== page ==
Missouri Tigers Basketball: 7 Reasons the Tigers Will Be Better Than Last Year
Missouri Tigers basketball coach Frank Haith has quite a job on his hands as he prepares for his second season on the bench in Columbia.
Last year's senior-laden squad notched a school record 30 victories, but Haith's Tigers were bounced in the second round of the NCAA Tournament by Norfolk State in what may be one of the biggest upsets in March Madness history.
Haith must try and rebuild after the devastating loss, and, unfortunately, players like Marcus Denmon and Kim English are not around to help.
Luckily for Mizzou hoops fans, Haith has prepared this year's team to be better than last.
Here are seven reason why this year's Mizzou team will be better than in 2012.
1. Point Guard Phil Pressey Is Now the Leader
With Denmon, English, Ricardo Ratliffe and his brother Matt Pressey all gone to graduation, Mizzou junior point guard Phil Pressey becomes the true leader of the Tigers this season.
Expectations for Pressey are high. Pressey was selected as the SEC Preseason Player of the Year.
Coming off a season where he averaged 10.3 points and 6.4 assists per game as a sophomore, Pressey enters the year as possibly the best floor general not only in the SEC, but possibly in the entire nation.
There is reason to believe that Pressey can get better too.
Pressey shot just 36.5 percent from behind the arc as a sophomore, and after attending the LeBron James Skills Academy this summer, Pressey may be able to improve on his shooting and decision making even further this year.
With Pressey in control and as the leader of the team, look for the Mizzou defensive pressure to expand and for the offense to remain high octane as Pressey is at his best in the open floor.
2. Laurence Bowers Returns from Knee Injury
While it may be Pressey's team, Laurence Bowers will return as possibly one of the team's most experienced players.
The 6'9'' power forward returns to the lineup to give Haith not only an athletic big man that can get out in the open floor and score the ball, but also a defensive stalwart that can grab rebounds and block shots.
The former All-Big 12 Defensive Team selection is fourth all time in career blocked shots in school history with 123 swats in his first three seasons.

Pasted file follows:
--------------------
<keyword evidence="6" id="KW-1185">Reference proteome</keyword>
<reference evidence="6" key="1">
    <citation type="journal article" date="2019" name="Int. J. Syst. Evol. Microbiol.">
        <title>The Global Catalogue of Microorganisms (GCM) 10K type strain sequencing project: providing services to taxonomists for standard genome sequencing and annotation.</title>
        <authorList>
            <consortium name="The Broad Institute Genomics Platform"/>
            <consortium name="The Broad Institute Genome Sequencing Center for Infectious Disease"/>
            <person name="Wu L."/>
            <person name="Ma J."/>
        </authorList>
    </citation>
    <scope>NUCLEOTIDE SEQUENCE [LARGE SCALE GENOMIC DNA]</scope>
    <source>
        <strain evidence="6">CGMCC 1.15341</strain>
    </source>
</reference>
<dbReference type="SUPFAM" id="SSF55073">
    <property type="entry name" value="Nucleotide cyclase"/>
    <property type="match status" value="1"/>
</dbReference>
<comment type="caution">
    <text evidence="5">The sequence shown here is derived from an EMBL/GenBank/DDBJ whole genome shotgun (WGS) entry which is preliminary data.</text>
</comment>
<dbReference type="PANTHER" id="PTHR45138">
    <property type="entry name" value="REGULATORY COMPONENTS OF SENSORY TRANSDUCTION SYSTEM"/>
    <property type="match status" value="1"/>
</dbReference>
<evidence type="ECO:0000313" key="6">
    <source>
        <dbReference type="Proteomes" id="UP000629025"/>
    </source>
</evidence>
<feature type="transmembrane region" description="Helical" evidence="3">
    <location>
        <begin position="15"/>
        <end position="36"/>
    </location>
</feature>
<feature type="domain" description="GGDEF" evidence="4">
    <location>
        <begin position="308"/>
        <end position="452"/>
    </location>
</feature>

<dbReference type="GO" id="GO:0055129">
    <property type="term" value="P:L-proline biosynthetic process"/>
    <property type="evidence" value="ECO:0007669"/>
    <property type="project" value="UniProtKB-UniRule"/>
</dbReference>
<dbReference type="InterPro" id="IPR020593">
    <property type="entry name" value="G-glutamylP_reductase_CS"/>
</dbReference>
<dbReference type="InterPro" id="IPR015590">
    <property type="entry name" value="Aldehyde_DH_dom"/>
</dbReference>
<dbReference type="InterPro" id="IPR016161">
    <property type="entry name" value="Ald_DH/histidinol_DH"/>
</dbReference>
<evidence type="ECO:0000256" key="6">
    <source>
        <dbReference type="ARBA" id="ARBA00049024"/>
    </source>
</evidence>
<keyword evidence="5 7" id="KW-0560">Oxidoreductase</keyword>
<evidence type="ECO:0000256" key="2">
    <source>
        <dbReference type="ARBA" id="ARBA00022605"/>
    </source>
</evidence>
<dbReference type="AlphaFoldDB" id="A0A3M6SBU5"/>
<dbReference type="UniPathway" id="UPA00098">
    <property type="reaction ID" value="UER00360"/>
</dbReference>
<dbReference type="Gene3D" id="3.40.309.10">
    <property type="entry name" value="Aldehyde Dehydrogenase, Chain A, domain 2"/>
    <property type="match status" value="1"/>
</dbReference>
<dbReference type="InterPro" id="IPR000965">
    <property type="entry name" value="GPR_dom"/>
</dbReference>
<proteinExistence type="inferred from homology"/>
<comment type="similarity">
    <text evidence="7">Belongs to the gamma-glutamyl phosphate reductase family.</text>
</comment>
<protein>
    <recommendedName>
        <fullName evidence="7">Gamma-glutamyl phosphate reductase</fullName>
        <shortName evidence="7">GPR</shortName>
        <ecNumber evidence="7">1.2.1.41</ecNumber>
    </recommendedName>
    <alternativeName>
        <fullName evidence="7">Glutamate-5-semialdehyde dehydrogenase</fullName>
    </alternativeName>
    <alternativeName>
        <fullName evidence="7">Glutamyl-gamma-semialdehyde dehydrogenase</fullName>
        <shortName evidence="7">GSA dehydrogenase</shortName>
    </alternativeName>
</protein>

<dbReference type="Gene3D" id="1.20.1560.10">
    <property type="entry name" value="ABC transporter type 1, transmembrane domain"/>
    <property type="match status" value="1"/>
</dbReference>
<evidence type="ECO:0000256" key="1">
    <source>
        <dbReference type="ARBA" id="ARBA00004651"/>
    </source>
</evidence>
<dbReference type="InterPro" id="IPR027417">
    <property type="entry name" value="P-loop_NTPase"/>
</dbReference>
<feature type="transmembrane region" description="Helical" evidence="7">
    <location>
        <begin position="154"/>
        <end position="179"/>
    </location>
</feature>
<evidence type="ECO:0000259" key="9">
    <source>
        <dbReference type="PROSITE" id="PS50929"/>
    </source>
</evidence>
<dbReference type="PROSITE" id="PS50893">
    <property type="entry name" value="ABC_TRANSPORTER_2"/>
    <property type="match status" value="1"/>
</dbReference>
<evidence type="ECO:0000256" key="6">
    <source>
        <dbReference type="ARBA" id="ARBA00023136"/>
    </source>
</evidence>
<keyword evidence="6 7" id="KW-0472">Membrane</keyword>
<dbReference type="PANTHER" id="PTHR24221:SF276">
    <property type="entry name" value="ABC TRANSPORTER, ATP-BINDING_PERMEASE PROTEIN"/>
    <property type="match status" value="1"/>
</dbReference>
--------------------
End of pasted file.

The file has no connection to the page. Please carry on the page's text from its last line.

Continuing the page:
Bowers also has a nice scoring touch, averaging 11.6 points per game two seasons ago. Bowers is capable of knocking down 15 to 18 foot jump shots and can attack the rim with highlight-reel dunks.
Bowers gives Mizzou the athleticism and size on the frontcourt they lacked last year and should be a force in the paint for Mizzou this season.
3. Alex Oriakhi Gives Tigers a Force in the Middle
Speaking of size, that is exactly what senior center Alex Oriakhi will bring to Mizzou this season.
After finding out that UConn would be ineligible for postseason play, the 6'9'', 255 pound former Huskies big man made the move to Columbia to center Haith's uber-talented, up-tempo team.
Oriakhi will never be confused as a great offensive player, averaging just 7.2 points per game during his time at UConn.
Oriakhi's contribution will come on the defensive end and on the boards. He figures to anchor the aggressive, opportunistic Mizzou defense as an intimidating presence in the middle and be a monster on the offensive boards to aid the Mizzou high octane offense when they miss from the outside.
Oriakhi also brings experience as a member of the UConn team that won the National Championship in 2011.
4. Michael Dixon Is One of the Most Explosive Scorers in the SEC.
While point guard Phil Pressey is an exciting playmaker, Dixon may be the engine that makes the Mizzou offense literally run.
Serving as the sixth-man last season, Dixon looks to play a bigger role and possibly start next to Pressey to give Haith's Tigers one of the most explosive, quickest and dangerous backcourts in the country.
Dixon averaged 13.5 points per game off the bench for the Tigers last season and is a triple threat offensively.